Statistical data analysis was carried out using microarray analysis softwaref and a parametric t-test with a Benjamini and Hochberg false discovery rate correction was performed to identify genes with a statistically significant p value ≤ 0.05. Salicin treated cultures were compared to untreated control cultures after 24 hr of stimulation (n = 4). The dataset was then filtered to include only genes with a fold change value of 2.0 or greater. The genes in the final dataset were finally categorized according to biological function.
Results and Discussion
Statistical data analysis revealed that human equivalent skin culture, when stimulated with 0.5% salicin (dissolved in water) for 24 hr, induced the expression of four members of the HSP70 family of proteins by twofold or higher when compared with the untreated control (see Figure 1). Exposure to salicin also induced the expression of HSP regulators and associated proteins in the human skin equivalent, as shown in Figure 2. After 24 hr of stimulation, six members of the DNAJ co-chaperones family of proteins were upregulated by salicin by twofold or higher, compared with the untreated control. By increasing the expression of members of the DNAJ co-chaperone family, salicin enhances the activity of HSP70 on human equivalent skin, which thereby increases the skin’s resistance to environmental damage.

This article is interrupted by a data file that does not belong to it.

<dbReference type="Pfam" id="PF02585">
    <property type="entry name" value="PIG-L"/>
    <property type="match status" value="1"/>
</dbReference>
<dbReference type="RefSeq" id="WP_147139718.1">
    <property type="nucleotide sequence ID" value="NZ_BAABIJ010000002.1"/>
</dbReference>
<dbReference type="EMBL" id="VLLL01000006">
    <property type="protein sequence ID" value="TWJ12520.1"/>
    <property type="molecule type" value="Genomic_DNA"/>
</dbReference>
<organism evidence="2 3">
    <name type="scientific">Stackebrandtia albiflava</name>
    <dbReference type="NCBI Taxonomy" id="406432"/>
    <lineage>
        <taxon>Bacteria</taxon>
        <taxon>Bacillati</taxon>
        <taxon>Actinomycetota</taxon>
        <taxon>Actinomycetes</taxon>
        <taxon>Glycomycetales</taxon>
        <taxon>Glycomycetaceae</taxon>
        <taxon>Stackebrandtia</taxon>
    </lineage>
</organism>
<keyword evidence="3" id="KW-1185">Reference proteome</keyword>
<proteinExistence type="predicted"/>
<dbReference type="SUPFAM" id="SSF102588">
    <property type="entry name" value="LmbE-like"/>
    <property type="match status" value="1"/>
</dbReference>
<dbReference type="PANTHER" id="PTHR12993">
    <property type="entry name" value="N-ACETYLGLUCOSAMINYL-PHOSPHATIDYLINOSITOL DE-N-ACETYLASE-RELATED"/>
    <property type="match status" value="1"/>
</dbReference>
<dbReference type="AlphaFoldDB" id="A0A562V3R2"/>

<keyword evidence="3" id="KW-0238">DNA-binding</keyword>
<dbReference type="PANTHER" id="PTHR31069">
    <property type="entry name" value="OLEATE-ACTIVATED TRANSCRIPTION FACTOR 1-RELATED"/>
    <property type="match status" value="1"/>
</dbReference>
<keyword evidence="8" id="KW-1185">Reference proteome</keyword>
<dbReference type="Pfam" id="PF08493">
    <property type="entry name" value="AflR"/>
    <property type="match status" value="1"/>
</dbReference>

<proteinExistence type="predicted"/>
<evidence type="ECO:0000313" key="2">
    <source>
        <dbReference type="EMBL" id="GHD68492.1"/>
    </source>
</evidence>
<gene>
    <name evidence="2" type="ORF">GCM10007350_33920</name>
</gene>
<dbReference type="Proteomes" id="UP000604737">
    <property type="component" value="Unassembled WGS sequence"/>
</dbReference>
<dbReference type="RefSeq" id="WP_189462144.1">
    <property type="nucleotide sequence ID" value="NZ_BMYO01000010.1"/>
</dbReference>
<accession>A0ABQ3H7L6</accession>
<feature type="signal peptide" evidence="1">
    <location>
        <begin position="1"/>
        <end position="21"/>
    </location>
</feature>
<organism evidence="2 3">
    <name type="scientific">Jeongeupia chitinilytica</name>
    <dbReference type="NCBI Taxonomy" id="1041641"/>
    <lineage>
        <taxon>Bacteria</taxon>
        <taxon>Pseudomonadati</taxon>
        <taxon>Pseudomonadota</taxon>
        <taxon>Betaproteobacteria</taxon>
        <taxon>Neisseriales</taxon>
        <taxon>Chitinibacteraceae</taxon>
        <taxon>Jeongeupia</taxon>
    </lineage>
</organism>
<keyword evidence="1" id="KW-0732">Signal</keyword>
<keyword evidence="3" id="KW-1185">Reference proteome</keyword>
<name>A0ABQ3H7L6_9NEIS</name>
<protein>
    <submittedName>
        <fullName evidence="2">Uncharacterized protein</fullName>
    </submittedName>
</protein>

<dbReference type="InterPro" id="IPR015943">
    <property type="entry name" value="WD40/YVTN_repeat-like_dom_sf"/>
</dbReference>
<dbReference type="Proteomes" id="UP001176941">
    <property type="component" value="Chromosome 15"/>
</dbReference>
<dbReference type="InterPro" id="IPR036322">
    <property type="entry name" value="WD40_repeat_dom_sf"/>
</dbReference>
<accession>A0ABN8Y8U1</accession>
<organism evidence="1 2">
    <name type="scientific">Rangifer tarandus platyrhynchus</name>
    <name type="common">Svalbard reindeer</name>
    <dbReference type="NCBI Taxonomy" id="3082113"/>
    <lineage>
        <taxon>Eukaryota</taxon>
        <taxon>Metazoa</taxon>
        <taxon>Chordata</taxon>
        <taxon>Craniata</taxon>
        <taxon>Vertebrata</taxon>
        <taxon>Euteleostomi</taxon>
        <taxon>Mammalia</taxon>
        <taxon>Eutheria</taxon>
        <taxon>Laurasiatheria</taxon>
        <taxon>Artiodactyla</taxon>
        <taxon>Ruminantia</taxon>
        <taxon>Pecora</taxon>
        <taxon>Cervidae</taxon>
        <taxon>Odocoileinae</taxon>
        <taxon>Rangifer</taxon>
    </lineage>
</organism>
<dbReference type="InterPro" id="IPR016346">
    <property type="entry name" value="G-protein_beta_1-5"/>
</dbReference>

The expression of BAG-1 was also changed; salicin decreased its expression by 4.28%, compared with the untreated control. Since BAG-1 is an inhibitor of HSP70, down regulation of this gene further enhances the chaperone activity of HSP70. Thus, by enhancing the activity of positive regulators (DNAJ co-chaperones) and reducing the activity of a negative regulator (BAG-1), salicin could employ a dual-action approach in influencing the activity of HSP70 on human equivalent skin. This approach provides a comprehensive mechanism of action in protecting cells from stress-induced damage.